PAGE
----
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Appropriate Appropriation?

In response to:

Fiction and Responsibility from the July 23, 2020 issue

To the Editors:

I was grateful for Esther Allen’s review of my novel The Gringa [NYR, July 23], which raises a number of ethical questions that were major concerns of mine in writing the book. That she comes to different conclusions is, of course, her prerogative, but her propensity for smears-by-association undermines the important discussions her review might otherwise have raised. Her invocation, for example, of American Dirt, surely the most despised novel of the past many years, without elaborating on what The Gringa does or doesn’t have to do with it, serves more as insinuation than criticism, an easy way to discredit The Gringa without actually analyzing it. In the same way, she condemns a number of writers who have written about other countries without ever having visited those countries, clearly intending for readers to see me as one of them. Why she would make that assumption is for her to know, but a responsible reviewer might at least have inquired. While having spent several years in Peru does not in any way make me an expert, Allen’s insinuation that I’m entirely ignorant of the country is both inaccurate and dishonest.

More centrally, I was surprised that she was so offended by the characterization of Leonora Gelb (whom Allen calls an “effigy” of Lori Berenson, which seems to be her synonym for “fictional version”). I’m willing to believe my attempts at evenhandedness fell short, but Allen seems strangely placid about the allegations against Berenson—who arrived in a foreign country and quickly mixed herself up with armed revolutionaries—and all but insists that Berenson’s personal suffering is of greater concern than the misery and trauma her associates visited upon the people of Peru. Allen’s reminder that the Movimiento Revolucionário Túpac Amaru (MRTA), upon which the fictional Cuarta Filosofía is based, accounted for only 1.5 percent of the 70,000 deaths in Peru’s dirty war (my emphasis) is shockingly breezy—by my math, that’s still over one thousand dead bodies, and it’s hard to understand how anyone would present such a history uncritically. Perhaps Allen, a scholar and translator of Cuban revolutionaries, felt that the MRTA’s professed Guevarist ideology exempts them from criticism, coming as it does rather close to her own sympathies. In this light, her review begins to seem more like an impassioned defense of the MRTA and Lori Berenson than a discussion of a novel and its fictional characters.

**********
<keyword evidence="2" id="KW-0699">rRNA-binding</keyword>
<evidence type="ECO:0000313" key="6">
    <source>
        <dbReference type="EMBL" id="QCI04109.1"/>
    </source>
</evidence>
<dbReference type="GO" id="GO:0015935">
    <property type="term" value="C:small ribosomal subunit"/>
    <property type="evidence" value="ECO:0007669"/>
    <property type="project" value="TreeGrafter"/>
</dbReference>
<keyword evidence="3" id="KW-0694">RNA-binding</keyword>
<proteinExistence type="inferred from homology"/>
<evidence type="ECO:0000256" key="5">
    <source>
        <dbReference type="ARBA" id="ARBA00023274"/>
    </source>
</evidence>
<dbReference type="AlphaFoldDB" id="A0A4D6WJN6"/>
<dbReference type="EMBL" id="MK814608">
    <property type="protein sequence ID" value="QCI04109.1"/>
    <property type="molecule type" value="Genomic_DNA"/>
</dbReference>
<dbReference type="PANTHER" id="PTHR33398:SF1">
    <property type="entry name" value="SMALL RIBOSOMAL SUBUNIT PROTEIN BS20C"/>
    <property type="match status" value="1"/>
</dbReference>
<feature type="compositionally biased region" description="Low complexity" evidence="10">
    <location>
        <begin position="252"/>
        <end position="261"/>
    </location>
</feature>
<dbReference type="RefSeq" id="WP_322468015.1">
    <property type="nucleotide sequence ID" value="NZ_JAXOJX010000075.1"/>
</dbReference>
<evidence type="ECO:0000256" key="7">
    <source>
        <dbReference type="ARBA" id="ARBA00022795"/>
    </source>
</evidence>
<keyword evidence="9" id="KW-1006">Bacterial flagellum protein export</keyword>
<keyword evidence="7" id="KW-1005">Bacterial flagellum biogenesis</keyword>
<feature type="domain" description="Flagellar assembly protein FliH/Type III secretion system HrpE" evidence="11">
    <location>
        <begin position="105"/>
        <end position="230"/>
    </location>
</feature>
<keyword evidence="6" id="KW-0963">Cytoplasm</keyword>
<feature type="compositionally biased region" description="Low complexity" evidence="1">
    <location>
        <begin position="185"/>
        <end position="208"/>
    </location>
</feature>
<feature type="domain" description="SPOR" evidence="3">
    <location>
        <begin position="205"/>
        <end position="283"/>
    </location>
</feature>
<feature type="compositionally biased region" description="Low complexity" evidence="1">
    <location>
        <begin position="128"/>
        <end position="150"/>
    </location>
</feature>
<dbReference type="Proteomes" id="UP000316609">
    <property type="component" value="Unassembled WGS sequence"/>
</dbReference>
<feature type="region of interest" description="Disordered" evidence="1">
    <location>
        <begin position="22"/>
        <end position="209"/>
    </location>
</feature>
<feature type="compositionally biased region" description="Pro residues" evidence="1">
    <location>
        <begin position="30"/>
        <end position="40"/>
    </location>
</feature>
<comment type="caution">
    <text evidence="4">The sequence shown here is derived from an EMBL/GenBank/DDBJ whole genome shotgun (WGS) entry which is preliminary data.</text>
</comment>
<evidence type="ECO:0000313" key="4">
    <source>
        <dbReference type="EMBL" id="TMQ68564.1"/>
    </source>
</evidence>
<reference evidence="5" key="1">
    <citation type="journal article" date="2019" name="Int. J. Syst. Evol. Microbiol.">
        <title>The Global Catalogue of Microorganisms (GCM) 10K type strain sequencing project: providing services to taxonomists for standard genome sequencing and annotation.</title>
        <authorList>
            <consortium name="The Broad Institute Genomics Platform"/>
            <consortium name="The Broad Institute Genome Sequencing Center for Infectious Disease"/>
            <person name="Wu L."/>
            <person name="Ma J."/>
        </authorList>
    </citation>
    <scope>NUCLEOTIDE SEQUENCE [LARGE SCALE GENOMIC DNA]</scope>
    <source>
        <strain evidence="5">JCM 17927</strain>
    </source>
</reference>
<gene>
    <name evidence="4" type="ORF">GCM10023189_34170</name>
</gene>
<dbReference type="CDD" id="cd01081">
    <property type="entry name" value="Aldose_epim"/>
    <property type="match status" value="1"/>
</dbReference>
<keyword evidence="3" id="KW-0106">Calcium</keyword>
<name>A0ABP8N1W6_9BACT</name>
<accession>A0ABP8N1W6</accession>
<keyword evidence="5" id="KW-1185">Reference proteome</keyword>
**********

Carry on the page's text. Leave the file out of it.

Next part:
Maybe that’s why she is so upset at the thought that readers might confuse the CF/MRTA with the far less palatable Shining Path—and why she alleges, again without support, that I’ve somehow tried to fool readers into this conflation. Her proof of this is that the name I chose for the organization (“Cuarta Filosofía”) is “resonant” of Sendero Luminoso. I hear no such resonance—but more importantly, the novel repeatedly, firmly, and explicitly distinguishes the Cuarta Filosofía from the Shining Path, beginning on page 31 with a lengthy comparison of the two groups that starts, “The Cuarta Filosofía was not the Shining Path” (!), and including a pivotal moment of disillusionment when Leonora discovers that one of her comrades used to be in the Shining Path, indicating the low regard in which the characters hold that group. That Allen didn’t have the inclination (or space) to discuss any of this is fine—but if you aren’t going to cite the glaringly exculpatory evidence, it’s at best irresponsible to make the accusation, and at worst it’s bad faith.

But it’s Allen’s last flourish, in which she somehow contrives to align The Gringa with right-wing thought or even Trumpism, that’s the real head-scratcher. Here is a writer who clearly admires Lori Berenson, to the point of ignoring or excusing her actions in Peru; a writer who spends no time asking what a Peruvian might have felt upon seeing a privileged white foreigner screaming on television about the need for violent revolution, nor interests herself in the sections of The Gringa where I delve into exactly what Peruvians felt about it; who seems to feel that an American who gets involved with armed militants in a developing country is owed more of our sympathy than the citizens of that country—accusing me of an America First attitude?